Does missing gene point to nocturnal existence for early mammals?

Oct 11, 2006

A gene that makes cells in the eye receptive to light is missing in humans, researchers have discovered. They say that whereas some animals like birds, fish and amphibians have two versions of this photoreceptor, mammals, including humans, only have one.

The findings – published in the Public Library of Science journal PLoS Biology – reveal how our experience of the light environment may be impoverished compared to other vertebrates and fits with the suggestion that early mammals were at one time wholly nocturnal creatures.

“The classical view of how the eye sees is through photoreceptive cells in the retina called rods and cones,” explained Dr Jim Bellingham, who led the research at The University of Manchester.

“But, recently, a third photoreceptor was discovered that is activated by a gene called melanopsin. This melanopsin photoreceptor is not linked to sight but uses light for non-visual processes, such as regulating our day-night rhythms and pupil constriction.”

Although the melanopsin gene is present in all vertebrates, the version in mammals was unusually different to that found in fish, amphibians and birds.

“At first, we put this genetic anomaly between mammals and other vertebrates down to evolutionary differences,” said Dr Bellingham, who is based in the Faculty of Life Sciences.

“But we have now learnt that other vertebrates have a second melanopsin gene – one that matches the one found earlier in mammals and humans. The first melanopsin gene found in the other classes of vertebrates does not exist in mammals.”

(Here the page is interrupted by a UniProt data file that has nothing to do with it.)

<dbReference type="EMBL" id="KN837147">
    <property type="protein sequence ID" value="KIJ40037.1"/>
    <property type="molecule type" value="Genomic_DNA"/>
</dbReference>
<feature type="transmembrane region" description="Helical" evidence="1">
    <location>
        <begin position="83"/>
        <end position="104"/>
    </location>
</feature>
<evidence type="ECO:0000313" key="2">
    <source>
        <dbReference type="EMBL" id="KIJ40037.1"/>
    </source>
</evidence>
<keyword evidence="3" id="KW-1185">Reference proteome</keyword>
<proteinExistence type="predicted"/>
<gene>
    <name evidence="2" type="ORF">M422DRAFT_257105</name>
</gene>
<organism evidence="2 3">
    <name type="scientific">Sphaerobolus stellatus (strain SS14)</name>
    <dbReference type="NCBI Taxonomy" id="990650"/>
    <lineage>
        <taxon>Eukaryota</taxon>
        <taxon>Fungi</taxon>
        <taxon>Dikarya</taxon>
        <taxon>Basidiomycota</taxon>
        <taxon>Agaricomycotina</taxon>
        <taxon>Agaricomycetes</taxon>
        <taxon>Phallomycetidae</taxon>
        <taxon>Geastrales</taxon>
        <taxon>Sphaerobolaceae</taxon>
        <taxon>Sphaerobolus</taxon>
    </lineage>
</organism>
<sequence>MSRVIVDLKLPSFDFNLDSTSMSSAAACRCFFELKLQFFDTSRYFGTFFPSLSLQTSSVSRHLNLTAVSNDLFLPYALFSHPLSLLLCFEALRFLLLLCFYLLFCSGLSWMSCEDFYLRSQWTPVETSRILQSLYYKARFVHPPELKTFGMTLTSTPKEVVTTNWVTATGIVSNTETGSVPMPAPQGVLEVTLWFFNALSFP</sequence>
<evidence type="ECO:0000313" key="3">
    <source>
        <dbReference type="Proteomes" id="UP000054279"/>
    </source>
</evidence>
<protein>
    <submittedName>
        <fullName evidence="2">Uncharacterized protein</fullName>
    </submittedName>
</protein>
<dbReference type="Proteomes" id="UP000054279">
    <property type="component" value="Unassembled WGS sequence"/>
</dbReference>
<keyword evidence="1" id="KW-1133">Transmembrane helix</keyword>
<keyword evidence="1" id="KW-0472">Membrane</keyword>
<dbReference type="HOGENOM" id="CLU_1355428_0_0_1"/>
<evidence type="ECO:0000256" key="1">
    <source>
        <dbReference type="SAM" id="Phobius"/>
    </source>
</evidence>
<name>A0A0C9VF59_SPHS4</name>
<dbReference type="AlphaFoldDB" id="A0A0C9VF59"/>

It is not yet clear how the functions of the two melanopsins differ but having different cone genes or ‘opsins’ allows vertebrates to detect different wavelengths of light and allows them to see colour.

The Manchester team now hope to find out whether the two melanopsin genes in non-mammals play similar or different roles in non-visual light detection and so provide clues as to the implications of only having one melanopsin gene.

“The two genes and their associated proteins have been maintained in vertebrates for hundreds of millions of years, only for one of them to be lost in mammals.

“We are keen to discover why this might have happened – perhaps the early mammals were at one stage nocturnal and had no need for the second gene, for instance. We also want to find out what losing one of these genes means for humans.”

Source: University of Manchester

Explore further: Leave that iguana in the jungle, expert tells Costa Rica

add to favorites email to friend print save as pdf

Related Stories

Recommended for you

Team defines new biodiversity metric

Aug 29, 2014

To understand how the repeated climatic shifts over the last 120,000 years may have influenced today's patterns of genetic diversity, a team of researchers led by City College of New York biologist Dr. Ana ...

Danish museum discovers unique gift from Charles Darwin

Aug 29, 2014

The Natural History Museum of Denmark recently discovered a unique gift from one of the greatest-ever scientists. In 1854, Charles Darwin – father of the theory of evolution – sent a gift to his Danish ...

User comments : 0